In yesterday's column, I discussed mounting evidence that the continued lack of demand by first-time homebuyers is indicative of a structural/systemic/permanent change/shift in consumer attitudes toward housing. And that shift is also indicative of a profound change in how the U.S. economy functions.
Today, I will discuss the implications of that change.
Since the New Deal programs of the 1930s, including the creation of the Federal Housing Administration (FHA) in 1934 and Fannie Mae in 1938, the U.S. government and the elected officials running it have pursued programs encouraging home ownership.
The original impetus for this was the Great Depression and resulting collapse of the housing industry. The initial response was intended simply to provide support for getting that sector of the economy growing again. Over the next generation, however, government officials realized, with hindsight as a guide, that increasing home ownership provided an immediate boost to economic activity that, by extension, increased their prospects for reelection.
That is what gave rise to the idea "as goes housing, so goes the economy." It's also why achieving the "American dream" became to be considered synonymous with home ownership, which also encouraged ever more government support.
In the process, home ownership rates rose steadily, from about 40% in the 1930s to a high of about 68% in 2006. Simultaneously, average home sizes increased, over the same time, from about 1,000 square feet to about 2,300, while average family size decreased from about four members to about two and a half. As a result, by 2006, the average floor space per occupant in a home was equal to what an entire family had in the 1930s.
What was the prime driver of this seeming virtuousness of home ownership? The increasing amount of leverage a borrower was allowed to employ to become a mortgagor.
And this is where the problem really begins.
Prior to the 1930s homes were largely considered consumption items that were either purchased outright or with loans with durations of about 10 years and 50% down payments. But from the New Deal era forward homes increasingly came to be considered investments, vehicles that would appreciate in value.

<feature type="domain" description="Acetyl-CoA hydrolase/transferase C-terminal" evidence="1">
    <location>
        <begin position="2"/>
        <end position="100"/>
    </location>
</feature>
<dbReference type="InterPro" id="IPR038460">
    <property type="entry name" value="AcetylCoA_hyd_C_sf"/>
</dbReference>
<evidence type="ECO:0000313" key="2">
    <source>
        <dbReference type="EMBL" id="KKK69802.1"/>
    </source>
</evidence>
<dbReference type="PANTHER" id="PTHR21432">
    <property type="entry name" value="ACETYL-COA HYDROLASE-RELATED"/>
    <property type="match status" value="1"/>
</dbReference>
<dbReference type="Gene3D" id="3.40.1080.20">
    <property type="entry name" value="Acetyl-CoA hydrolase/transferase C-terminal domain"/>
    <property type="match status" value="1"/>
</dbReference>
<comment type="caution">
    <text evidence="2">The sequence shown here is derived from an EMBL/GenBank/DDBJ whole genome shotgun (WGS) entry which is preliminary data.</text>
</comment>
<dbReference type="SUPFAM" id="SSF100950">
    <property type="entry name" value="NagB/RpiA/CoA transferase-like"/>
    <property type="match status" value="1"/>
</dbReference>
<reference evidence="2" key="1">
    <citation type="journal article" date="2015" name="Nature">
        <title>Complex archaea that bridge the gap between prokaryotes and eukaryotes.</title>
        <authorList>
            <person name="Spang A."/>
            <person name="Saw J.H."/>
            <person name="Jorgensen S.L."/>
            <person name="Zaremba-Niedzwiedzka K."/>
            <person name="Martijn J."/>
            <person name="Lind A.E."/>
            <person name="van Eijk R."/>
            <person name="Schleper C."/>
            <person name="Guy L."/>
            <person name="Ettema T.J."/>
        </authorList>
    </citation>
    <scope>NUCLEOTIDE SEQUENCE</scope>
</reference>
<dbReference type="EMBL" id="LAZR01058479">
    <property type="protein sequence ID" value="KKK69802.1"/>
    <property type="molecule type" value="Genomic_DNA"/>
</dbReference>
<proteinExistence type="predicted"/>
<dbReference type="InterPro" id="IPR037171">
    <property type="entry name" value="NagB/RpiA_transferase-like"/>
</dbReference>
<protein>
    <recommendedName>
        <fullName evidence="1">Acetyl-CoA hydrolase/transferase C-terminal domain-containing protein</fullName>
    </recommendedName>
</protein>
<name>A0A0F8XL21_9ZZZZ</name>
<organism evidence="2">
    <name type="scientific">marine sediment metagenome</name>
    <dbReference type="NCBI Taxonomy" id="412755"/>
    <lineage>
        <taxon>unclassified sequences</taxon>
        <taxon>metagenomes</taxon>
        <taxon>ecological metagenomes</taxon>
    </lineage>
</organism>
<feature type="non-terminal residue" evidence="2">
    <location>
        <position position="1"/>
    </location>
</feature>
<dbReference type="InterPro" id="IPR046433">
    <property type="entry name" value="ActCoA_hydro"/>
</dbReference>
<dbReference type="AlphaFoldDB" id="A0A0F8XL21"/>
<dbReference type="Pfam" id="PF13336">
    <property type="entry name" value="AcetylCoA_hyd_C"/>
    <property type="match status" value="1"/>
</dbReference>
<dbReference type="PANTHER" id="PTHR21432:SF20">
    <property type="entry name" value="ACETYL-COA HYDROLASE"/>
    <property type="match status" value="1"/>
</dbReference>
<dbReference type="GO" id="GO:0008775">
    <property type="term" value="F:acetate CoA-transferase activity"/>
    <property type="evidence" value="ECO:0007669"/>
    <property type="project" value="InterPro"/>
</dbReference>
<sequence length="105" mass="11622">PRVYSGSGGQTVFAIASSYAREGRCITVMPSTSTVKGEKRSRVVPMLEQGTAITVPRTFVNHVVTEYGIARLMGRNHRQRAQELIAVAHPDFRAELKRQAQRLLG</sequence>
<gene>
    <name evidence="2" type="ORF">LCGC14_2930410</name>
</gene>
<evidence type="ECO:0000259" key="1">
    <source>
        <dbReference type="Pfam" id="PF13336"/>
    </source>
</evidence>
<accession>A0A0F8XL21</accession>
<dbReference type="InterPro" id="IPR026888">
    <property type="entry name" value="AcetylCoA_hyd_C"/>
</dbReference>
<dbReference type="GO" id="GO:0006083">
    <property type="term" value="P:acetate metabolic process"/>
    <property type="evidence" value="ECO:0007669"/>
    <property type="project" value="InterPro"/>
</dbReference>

Even though average home values after accounting for taxes and maintenance provided no real return, because consumers focused on nominal prices rather than real prices the idea that they were investments became socially ubiquitous. Along with this, first-time buyers were conditioned and encouraged to leverage themselves to the greatest extent possible when purchasing. This was the primary driver for the increase in home sizes from the 1930s onward.
But as home sizes increased, so did their costs, and both grew faster than incomes or real economic activity. Although this activity did appear to provide a catalyst for a virtuous cycle of economic activity in the immediate term, in reality it was a colossal pulling forward of consumption.
Primary residences are not investments. They are consumption items and liabilities indicative of lifestyle choices, which is what they were considered prior to the 1930s. Income allocated to housing is consumed and as such not available to be invested for greater returns elsewhere in the productive economy.
The crashing of home prices, starting about a decade ago, appears to be the wake-up call to this reality for younger generations, as well as the notion that the housing sector's impact on the economy from the 1930s to 2006 was essentially a generational Ponzi scheme.
And if this is indeed the case, it is indicative of the fundamental structural change in the economy I wrote about.
While this change will likely prove to be a negative for the housing sector -- builders, mortgage lenders, insurance companies and home-furnishing companies -- it should also cause real economic activity to increase, as capital is incrementally reallocated by the younger generations from housing-related consumption toward areas of the productive economy that provide greater financial multipliers and thus real investment returns.
If this structural shift in consumer attitudes and the economy is occurring, then fiscal authorities will have to realign policies to encourage activity in areas other than housing. The most logical shift would be to allocate fiscal resources toward domestic infrastructure spending for the rehabilitation of physical resources such as roads, bridges, power stations, ports, and transportation-related facilities.
This would also include investments in technology for universal broadband coverage, high-speed internet access, alternative energy generation, and technologies dedicated to reducing the cost of health care.
Much of this funding could be provided through an expansion of existing tax credits and deductions provided to the private sector for deploying capital, just as the mortgage interest tax deduction has been focused on promoting home ownership for the past several decades.